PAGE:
For experienced nurses to be successful as a mentor, there are mentorship skills that they must have to provide novice nurses with the support that they need to be successful. Nurse mentors must have extensive and comprehensive knowledge about nursing practice. This knowledge and experience are required to guide and educate the mentee. Mentees should choose a mentor with relevant knowledge and expertise in their chosen nursing practice environment. For example, a medical-surgical nurse would not necessarily make a good mentor for a new emergency room nurse. Nurse mentors must also have excellent communication skills. Communication must be direct, open, and honest to have a productive and successful mentor-mentee relationship. Both parties should feel comfortable communicating with each other about expectations and areas of improvement. Mentors must also have strong problem-solving and decision-making abilities. Mentors are experienced nurses and, therefore, should have the ability to quickly problem-solve and implement decision-making techniques during time-sensitive patient-related events. These skills can be used in the mentorship relationship when developing training approaches to help the mentee understand the real-world demands on nurses. An effective nurse mentor should have patience and empathy. Due to the vulnerability that accompanies starting a new nursing role, mentors should be patient with their mentees as they develop the new skills and knowledge needed to succeed in their new role. It is also helpful when a mentor can remember how they felt as a novice nurse to understand better their mentee's needs and feelings (Duquesne University School of Nursing, 2020).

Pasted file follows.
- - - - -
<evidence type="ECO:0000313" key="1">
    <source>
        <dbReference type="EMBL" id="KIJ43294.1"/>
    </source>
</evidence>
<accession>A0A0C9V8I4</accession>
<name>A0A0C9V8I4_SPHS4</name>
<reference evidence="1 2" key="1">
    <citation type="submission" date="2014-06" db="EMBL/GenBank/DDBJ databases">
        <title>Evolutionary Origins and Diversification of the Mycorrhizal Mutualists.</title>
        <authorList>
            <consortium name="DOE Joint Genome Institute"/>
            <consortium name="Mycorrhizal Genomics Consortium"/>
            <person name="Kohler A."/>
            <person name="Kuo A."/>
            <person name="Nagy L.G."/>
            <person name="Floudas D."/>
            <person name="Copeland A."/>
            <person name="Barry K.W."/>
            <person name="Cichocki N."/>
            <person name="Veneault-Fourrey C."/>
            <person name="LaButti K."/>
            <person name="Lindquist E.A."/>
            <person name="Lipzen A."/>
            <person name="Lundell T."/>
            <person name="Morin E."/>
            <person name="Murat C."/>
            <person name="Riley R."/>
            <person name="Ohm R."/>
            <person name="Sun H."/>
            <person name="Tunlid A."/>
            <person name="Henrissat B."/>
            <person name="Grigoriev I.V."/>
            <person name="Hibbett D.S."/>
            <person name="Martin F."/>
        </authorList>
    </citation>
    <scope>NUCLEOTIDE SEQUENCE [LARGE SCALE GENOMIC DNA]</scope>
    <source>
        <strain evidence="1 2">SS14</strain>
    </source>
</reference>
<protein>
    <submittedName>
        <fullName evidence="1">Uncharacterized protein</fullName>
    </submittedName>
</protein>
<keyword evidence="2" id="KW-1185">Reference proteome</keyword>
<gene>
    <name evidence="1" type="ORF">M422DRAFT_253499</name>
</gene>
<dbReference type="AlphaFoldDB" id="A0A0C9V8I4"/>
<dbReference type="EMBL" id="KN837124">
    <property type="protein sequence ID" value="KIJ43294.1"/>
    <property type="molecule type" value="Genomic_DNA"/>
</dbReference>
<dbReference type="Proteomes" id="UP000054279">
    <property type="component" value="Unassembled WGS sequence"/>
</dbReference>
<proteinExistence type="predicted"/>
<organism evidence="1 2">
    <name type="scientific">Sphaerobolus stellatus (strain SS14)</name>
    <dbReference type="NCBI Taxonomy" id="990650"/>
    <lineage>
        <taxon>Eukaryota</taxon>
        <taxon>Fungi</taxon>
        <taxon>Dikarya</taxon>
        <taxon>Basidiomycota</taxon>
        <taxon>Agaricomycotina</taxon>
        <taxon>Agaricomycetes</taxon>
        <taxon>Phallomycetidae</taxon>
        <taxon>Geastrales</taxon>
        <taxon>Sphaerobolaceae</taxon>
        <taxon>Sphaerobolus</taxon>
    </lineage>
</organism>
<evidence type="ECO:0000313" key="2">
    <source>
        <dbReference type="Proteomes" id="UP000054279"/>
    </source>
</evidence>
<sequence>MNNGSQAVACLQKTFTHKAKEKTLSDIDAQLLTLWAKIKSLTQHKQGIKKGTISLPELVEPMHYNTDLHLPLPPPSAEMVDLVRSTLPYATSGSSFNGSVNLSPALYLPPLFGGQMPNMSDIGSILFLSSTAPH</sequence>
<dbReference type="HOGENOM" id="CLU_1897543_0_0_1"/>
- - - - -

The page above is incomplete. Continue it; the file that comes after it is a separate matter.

Currently, there is a shortage of bedside nurses and nurse faculty in the US. It is estimated that hospitals cannot fill 20% of their vacant nursing positions. As the nursing workforce ages, the US Bureau of Labor Statistics predicts that by 2024 there will be over 500,000 open nursing positions (Evans et al., 2020). The shortage of nursing faculty compounds this shortage of nurses. The lack of qualified nursing faculty has negatively impacted the number of new nurses that are graduating and entering practice each year. According to the American Association of Colleges of Nursing (AACN, 2020), the national faculty vacancy rate was 7.2% in 2019. This contributed to over 80,000 qualified applicants being rejected from enrollment in nursing school due to the insufficient number of faculty and clinical instructors (AACN, 2020).
Mentorship can occur in academic and practice settings (Duquesne University School of Nursing, 2020). Mentoring in academia is two-fold. First, it is essential to mentor new nurse faculty as they transition to a very distinct area of nursing outside of direct patient care. It is also important that faculty members prioritize the mentorship of students within the nursing department (Evans et al., 2020; Gunberg Ross & Silver Dunker, 2019).